Curtis Granderson was among the free agents given a qualifying offer, but Ken Rosenthal of FOXSports.com reports that the center fielder is expected to reject the one-year, $14.1 million deal from the Yankees in favor of the open market.
That’s certainly not a shock–the Yankees were likely banking on that decision when they made their decision–but Rosenthal writes that even though the attached draft pick compensation will hurt Granderson’s market value he “will get paid” and speculates that it may come from a team with a first-round pick high enough to be protected.
Granderson is from Chicago and that list of teams with a protected first-rounder includes the Cubs and White Sox. Giving up a second-rounder to sign Granderson would no doubt be a lot more palatable to some teams.
The Cubs announced on Wednesday that pitcher Brett Anderson was activated from the 60-day disabled list and subsequently designated for assignment to open up a spot on the 40-man roster.
Anderson, 29, had been out since May 7 with a lower back strain. Across six starts prior to the injury, the lefty yielded 20 earned runs on 34 hits and 12 walks with 16 strikeouts in 22 innings. He has logged just 33 1/3 innings over the last two seasons and has crossed the 50-inning threshold just since dating back to 2011.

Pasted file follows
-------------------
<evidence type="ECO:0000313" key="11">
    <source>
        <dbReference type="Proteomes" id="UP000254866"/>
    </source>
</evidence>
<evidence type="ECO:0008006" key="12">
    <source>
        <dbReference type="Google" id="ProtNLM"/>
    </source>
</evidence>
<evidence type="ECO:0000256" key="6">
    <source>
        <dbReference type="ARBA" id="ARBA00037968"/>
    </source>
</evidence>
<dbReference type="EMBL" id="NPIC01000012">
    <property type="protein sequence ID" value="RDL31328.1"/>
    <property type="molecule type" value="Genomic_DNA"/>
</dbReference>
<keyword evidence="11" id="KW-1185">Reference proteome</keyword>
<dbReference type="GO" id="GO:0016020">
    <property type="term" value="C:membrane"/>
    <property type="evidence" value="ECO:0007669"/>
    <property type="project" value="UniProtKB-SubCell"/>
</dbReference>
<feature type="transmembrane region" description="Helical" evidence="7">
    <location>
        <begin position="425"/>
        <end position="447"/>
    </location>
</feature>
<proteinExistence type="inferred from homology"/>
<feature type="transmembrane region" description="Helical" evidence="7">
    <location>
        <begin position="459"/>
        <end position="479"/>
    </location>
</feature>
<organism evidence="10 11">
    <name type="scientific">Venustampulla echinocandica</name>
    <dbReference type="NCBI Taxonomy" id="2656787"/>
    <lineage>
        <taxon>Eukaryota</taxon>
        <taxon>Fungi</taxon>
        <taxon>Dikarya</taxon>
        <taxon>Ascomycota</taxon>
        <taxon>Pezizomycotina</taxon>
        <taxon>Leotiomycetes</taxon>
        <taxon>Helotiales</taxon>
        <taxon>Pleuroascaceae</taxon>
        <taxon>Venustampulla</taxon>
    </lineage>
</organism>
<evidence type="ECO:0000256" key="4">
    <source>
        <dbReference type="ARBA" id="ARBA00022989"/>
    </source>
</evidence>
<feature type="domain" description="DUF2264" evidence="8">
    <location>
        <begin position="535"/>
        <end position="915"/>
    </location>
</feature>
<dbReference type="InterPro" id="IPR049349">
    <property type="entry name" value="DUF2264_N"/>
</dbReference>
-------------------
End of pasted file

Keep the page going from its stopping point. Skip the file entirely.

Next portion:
Despite his lengthy injury history, Anderson will likely still draw some interest once he becomes a free agent as he throws with his left hand and can be had for the major league minimum salary.
Reds infielder Dilson Herrera will undergo surgery to remove bone spurs from his right shoulder. His season is over.
Herrera, you may recall, was acquired from the Mets in the Jay Bruce trade last year. He played in 49 games for the Mets, but spent all of last year and this year in the minors. In parts of seven minor league seasons he’s hit .295/.357/.461 with 67 homers and 87 stolen bases in 631 games.
Herrera, one time a top-5 prospect of the Mets, was expected to play in the bigs this year, but hasn’t. He was expected to challenge for the starting second base job for the Reds next year, but that’s obviously in doubt now. The worst part: he’ll be out of minor league options next year, so the Reds will be pressured to either put him on the big league roster fresh off an injury or else risk losing him via waivers, which I suspect he’d be unlikely to clear.